• No-tech mornings: This is a strategy I’ve implemented to start each day with a balanced approach to my screen time. Until I sit down at my work laptop, I avoid looking at my phone, picking up my tablet, or turning on the TV. Instead, I go out for a walk with my dog, make breakfast (eating it sans digital distraction), and get ready for the day. This strategy cuts at least one hour of mindless screen time from my schedule, and makes my personal device time at the end of the workday that much more motivating.

  • Find fewer apps to do more things: There’s a “software solution” for just about every problem, but managing activities across dozens of apps can slow down your productivity and give you notification overload. Centralizing your personal and work to-do’s, for example, in one place like Trello can keep you focused longer and reduce the number of apps in your routine.

  • Batch digital tasks: Bouncing between browser tabs, apps, or work on your computer is called context switching, and it’s a time waster. Schedule time in your calendar to tackle digital tasks, start to finish, in one sitting. Email is great place to start: Reserve a half hour at the beginning and end of your day to review and respond to email. By cutting out all those 5-minute email disruptions in your day, you are able to focus more intently on each task at hand.

  • Take control of pings and dings: Diving in the depths of your device settings to make notifications and updates more manual can go a long way towards paring down mindless “checking in.” For example, set email on your phone to “Fetch” so that it will only update when you refresh it. I rely on centralized notifications in the apps I use most, like Trello Home, to make my intake of important updates more efficient. You can also take advantage of your status updates in social media, chat apps, or even your email signature to communicate to people the next time that you’ll be checking for new messages.

There is no end to useful tips and tricks for combating compulsive device distractions (a habit labeled as “the Twitch” by The Minimalists). Some people advise putting your phone in airplane mode when you don’t want to be distracted, or implementing a stopping rule that helps you limit the damage of all those minutes you waste “checking one more thing” on your phone or computer before you sign off for the day. Like Cal Newport, you might even just need some great reasons why quitting something as ubiquitous like social media is, in fact, something that’s possible and valuable:


Pick one or two at a time to try, and make them part of your routine for a week or two before deeming them a successful or failed approach. Habits are hard to break!

Making Time For Tech That Matters

The other side of digital minimalism is about optimizing how we use screen time to bring real value to our lives. Here are some “embrace” strategies that help you treat your technology as a tool that serves to bring value to your life, rather than existing as a needy, noisy screen that demands your constant attention.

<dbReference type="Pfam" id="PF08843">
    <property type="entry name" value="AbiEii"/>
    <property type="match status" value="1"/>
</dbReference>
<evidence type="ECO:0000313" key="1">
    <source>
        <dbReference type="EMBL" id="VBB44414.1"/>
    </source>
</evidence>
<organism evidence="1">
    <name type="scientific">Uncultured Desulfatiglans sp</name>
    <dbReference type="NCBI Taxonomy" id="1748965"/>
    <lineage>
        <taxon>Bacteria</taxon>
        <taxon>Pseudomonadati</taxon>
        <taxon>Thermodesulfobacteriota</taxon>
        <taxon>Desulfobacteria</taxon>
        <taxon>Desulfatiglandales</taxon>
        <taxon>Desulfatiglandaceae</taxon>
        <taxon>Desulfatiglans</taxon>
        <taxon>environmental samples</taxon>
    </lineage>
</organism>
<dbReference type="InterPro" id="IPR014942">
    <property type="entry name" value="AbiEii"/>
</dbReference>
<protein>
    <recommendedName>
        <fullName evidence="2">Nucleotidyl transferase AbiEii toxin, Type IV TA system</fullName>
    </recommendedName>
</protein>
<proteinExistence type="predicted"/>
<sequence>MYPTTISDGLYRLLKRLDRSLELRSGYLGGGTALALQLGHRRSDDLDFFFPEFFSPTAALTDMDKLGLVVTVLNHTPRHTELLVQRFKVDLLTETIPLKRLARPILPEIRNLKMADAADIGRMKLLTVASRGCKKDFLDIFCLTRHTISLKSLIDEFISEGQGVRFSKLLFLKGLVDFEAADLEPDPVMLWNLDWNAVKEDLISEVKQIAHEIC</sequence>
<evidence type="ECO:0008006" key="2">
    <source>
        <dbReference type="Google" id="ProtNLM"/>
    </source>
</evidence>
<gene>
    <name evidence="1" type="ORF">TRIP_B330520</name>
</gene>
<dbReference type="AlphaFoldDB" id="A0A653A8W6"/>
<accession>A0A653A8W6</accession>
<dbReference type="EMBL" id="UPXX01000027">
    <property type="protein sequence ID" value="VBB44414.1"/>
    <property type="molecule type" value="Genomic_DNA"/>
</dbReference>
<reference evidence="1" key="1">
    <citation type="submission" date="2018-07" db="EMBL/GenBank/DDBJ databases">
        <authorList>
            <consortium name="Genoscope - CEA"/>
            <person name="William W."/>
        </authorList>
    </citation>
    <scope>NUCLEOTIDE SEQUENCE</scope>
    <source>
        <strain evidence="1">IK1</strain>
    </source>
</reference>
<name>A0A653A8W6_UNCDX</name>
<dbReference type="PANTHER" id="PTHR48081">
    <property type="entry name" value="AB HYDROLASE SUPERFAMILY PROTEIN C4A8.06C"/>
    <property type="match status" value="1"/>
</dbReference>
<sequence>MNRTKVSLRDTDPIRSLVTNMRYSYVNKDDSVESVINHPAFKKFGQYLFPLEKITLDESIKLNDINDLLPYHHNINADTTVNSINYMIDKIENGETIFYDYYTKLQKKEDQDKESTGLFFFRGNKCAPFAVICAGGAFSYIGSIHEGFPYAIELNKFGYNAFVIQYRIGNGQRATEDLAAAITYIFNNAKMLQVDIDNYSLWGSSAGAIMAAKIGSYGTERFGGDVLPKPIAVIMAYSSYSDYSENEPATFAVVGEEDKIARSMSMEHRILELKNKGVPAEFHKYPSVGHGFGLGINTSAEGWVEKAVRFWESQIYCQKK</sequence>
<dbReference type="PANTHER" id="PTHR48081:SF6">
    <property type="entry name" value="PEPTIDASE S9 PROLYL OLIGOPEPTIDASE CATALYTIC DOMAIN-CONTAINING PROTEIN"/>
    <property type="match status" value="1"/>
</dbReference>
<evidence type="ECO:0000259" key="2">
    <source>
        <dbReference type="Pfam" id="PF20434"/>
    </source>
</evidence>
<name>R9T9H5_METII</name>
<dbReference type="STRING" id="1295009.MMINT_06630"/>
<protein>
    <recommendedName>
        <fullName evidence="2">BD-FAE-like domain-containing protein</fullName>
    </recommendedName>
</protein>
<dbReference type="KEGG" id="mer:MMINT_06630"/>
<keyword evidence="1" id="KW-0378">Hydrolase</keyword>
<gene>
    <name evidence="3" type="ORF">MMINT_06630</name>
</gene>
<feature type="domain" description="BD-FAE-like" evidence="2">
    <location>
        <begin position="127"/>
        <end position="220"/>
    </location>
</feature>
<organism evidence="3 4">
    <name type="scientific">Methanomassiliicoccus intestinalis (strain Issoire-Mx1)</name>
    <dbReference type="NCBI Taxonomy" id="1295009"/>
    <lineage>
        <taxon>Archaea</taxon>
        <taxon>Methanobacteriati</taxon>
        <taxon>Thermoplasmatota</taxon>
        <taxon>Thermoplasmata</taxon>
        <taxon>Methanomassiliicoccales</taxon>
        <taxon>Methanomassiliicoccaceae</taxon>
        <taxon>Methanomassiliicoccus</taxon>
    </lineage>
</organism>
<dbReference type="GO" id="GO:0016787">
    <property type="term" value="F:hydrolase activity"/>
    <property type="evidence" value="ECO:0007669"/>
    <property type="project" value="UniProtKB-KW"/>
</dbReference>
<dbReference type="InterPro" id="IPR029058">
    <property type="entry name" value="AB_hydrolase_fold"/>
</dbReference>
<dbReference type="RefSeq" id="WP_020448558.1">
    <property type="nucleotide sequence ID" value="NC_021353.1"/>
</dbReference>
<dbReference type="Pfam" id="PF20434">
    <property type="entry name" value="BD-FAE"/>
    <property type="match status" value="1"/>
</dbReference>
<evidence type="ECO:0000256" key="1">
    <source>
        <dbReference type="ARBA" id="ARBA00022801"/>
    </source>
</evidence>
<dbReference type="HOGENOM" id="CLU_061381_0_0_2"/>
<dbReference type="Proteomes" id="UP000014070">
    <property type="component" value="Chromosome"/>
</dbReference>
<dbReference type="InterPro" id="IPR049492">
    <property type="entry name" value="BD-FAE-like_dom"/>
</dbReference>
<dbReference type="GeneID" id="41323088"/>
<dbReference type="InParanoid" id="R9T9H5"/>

• Choose your news: It’s too easy to get overwhelmed by the sheer volume of news and articles that are published every day. Consume information carefully by taking the time to curate: pare down email newsletters, build Twitter lists, or customize your News app. What you want to stay informed about is your choice, of course, but content can serve a purpose to keep you focused on your goals, or give you an emotional boost, or help you learn something new and interesting to share at your next cocktail party.

  • Be human when possible: Text-based communication is everywhere, but why not take it to video conferencing for your next meeting or casual chat? Research has shown that a face-to-face request is 34 times more successful than a request made via email. Video conferencing isn’t just for work, either. Keep in touch with long-distance friends, or try out a video yoga class or book club.

  • Don’t just intake… create: Learn the craft behind the mediums that—to borrow a phrase from Japanese decluttering expert Marie Kondo—bring you joy. Put another way, a tenet of Cal Newport’s approach to digital minimalism is that “activity trumps passivity.” If you like exploring new types of technology, learn to code. If you love to catch up on witty long-form journalism, try blogging. If you enjoy debating ideas with friends, record those conversations and call it a podcast. You’ll feel differently towards your devices when their main purpose is to help you be creative and build new skills.

All of these digital minimalism strategies serve a common purpose: To put you in charge of your screen time, instead of letting it charge through your day with no rhyme or reason. If you love Instagram, prioritize it. If your group chat is causing you anxiety, or work email access on your phone is disrupting your dinner, leave it. Don’t wait to take charge of your screen time until you physically can’t manage it, like me!

 Good or bad, we'd love to hear your thoughts. Find us on Twitter (@trello) or write in to support@trello.com.

Next: How To Give Your Brain A Break Without Booking Vacation Days